John McDaid, one of the most prominent and popular leaders in public, business and community life in the North West over the past 30 years, has died following a lengthy illness.
A chartered accountant, he was a major figure in initiatives to reshape the economic and social fabric of his beloved Derry as a founding director of the Inner City Trust, a visionary cross-community group that set about restoring the bomb-shattered city centre in the late 1980s.
He was influential, too, in wider efforts to bolster confidence in disadvantaged areas on both sides of the border, being appointed to the board of the International Fund for Ireland in 2006.
Mr McDaid was a member of the Council of the University of Ulster and Chairman of the Board of Governors of St Columb’s College.
He died, surrounded by his family, at his home at Culmore Road on Wednesday. He was aged 63. His funeral will be to the City Cemetery on Saturday after 11am Mass in St Eugene’s Cathedral.
Friends and colleagues described him a man of great charm and wit, a person of probity and principle, an expert professional adviser and personal confidante with an outlook that was calming and optimistic and always informed and innovative.
In 2007, Mr McDaid retired from practice as managing partner with the extensive cross-border chartered accountants, McDaid, McCullough, Moore, but remained active in roles that spanned business leadership, education, community enterprise and urban regeneration.
His widow, Pauline, is a former Head of Art at St. Cecilia’s College. The couple, who married in 1974, have six children, John, Aíne, Síle, Bríd, Rory and Maev.
At the time of his death, Mr McDaid was a member of the board of ILEX, the government-sponsored urban regeneration company spearheading moves to revitalise Derry on both sides of the Foyle.
Roy McNulty, chairman of Ilex, said last night: “John has been a member of the Ilex Board since 2006 and played a very active role in the city’s regeneration plans. His contribution as Chair of the Audit Committee was particularly invaluable. Above all, the Ilex staff fondly remember John as a man of sound judgment and good humour whose wise counsel was highly valued. He gave generously of his time and ensured best practice in accounting and corporate governance. I wish to extend my deepest sympathies to Pauline and the family. He will be greatly missed by staff and Board Members alike.”
In 1994-95, Mr McDaid succeeded John Hume as President of the St Columb’s Past Pupils’ Union. He had the distinction of being the first lay chairman and longest-serving member of the college’s board of governors.
Mr. Hume said of Mr. McDaid: “John was one of a generation of public-spirited people who used their professional and practical skills to help their fellow citizens and the city they loved. Pat and I are greatly saddened by his passing.”
Widely respected in the business community, he served as President of Derry Chamber of Commerce during 1990-2000. He was one of the prime movers behind the Derry Northside Development Trust, a community led group that injected new life into Carnhill and Galliagh when it opened a much needed shopping centre some 20 years ago. He was the Trust’s founding Director and Chairman.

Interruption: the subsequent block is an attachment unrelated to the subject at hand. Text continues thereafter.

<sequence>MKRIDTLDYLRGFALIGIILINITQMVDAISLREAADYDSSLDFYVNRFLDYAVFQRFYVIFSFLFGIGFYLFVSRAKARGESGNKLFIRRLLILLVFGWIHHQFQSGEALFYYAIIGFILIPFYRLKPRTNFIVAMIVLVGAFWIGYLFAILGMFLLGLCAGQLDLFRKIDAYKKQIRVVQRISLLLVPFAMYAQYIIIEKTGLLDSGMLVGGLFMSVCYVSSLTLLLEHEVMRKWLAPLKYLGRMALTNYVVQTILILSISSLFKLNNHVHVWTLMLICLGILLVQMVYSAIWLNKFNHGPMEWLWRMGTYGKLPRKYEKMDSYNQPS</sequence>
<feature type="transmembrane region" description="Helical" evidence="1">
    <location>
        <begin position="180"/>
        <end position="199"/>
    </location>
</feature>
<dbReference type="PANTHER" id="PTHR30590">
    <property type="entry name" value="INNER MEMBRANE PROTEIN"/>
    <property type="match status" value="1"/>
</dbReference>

Mr McDaid was also a director of the Ulster Community Investment Trust.
Mr McDaid took his first steps in his chosen profession, leaving St Columb’s College to serve his articles with the well-known accountancy practice, E.F. McCambridge & Co in Derry. He launched John McDaid & Co., in 1972, working from his parents’ home in Windsor Terrace. He later acquired the practice of P.K. O’Doherty & Co and was a founding partner of McDaid, McCullough, Moore.
Dr Edward Daly, retired Bishop of Derry and a founding member of The Inner City Trust Board, who was a long-time friend of Mr McDaid, praised his “sense of public office” and willingness always to contribute his time and talents to the role he undertook .
He said: “John was a valued colleague who had a deep sense of duty to the community. This was exemplified by his work with many different groups, including the Inner City Trust. He was always hugely generous with his time and expertise and brought a wealth of understanding and skill to his work with the Inner City Trust and his many other roles.”
Helen Quigley, Director and Company Secretary with the Inner City Trust, said the organisation was “deeply saddened at the death of our much valued and esteemed colleague.” She said: “John was a founder member of the Trust and from the outset made a full and meaningful contribution to all of our work. He was, first and foremost, a family man, with a strong community spirit and was passionate about his native city. John was particularly interested in the regeneration of the city and was keen to ensure a better future for our young people. He gave of himself generously. At this sad time, we offer our deepest condolences to Pauline and family.”
Foyle MP Mark Durkan paid tribute to Mr. McDaid as a “man of real charm and genuine care.” He said: “While his family were everything, he also applied himself to the well-being of his city and the wider country in many practical and selfless ways... John’s passion for this city was also reflected in his many charitable undertakings and his involvement in and support for so many causes and campaigns.”
Professor Deirdre Heenan, Provost of the Magee Campus of the University of Ulster, said Mr. McDaid had “contributed immeasurably” to the work of the university’s Council and was always a strong champion of Magee and its expansion. “We will all remember his warm and endearing personality as well as his sound and shrewd advice,” she said.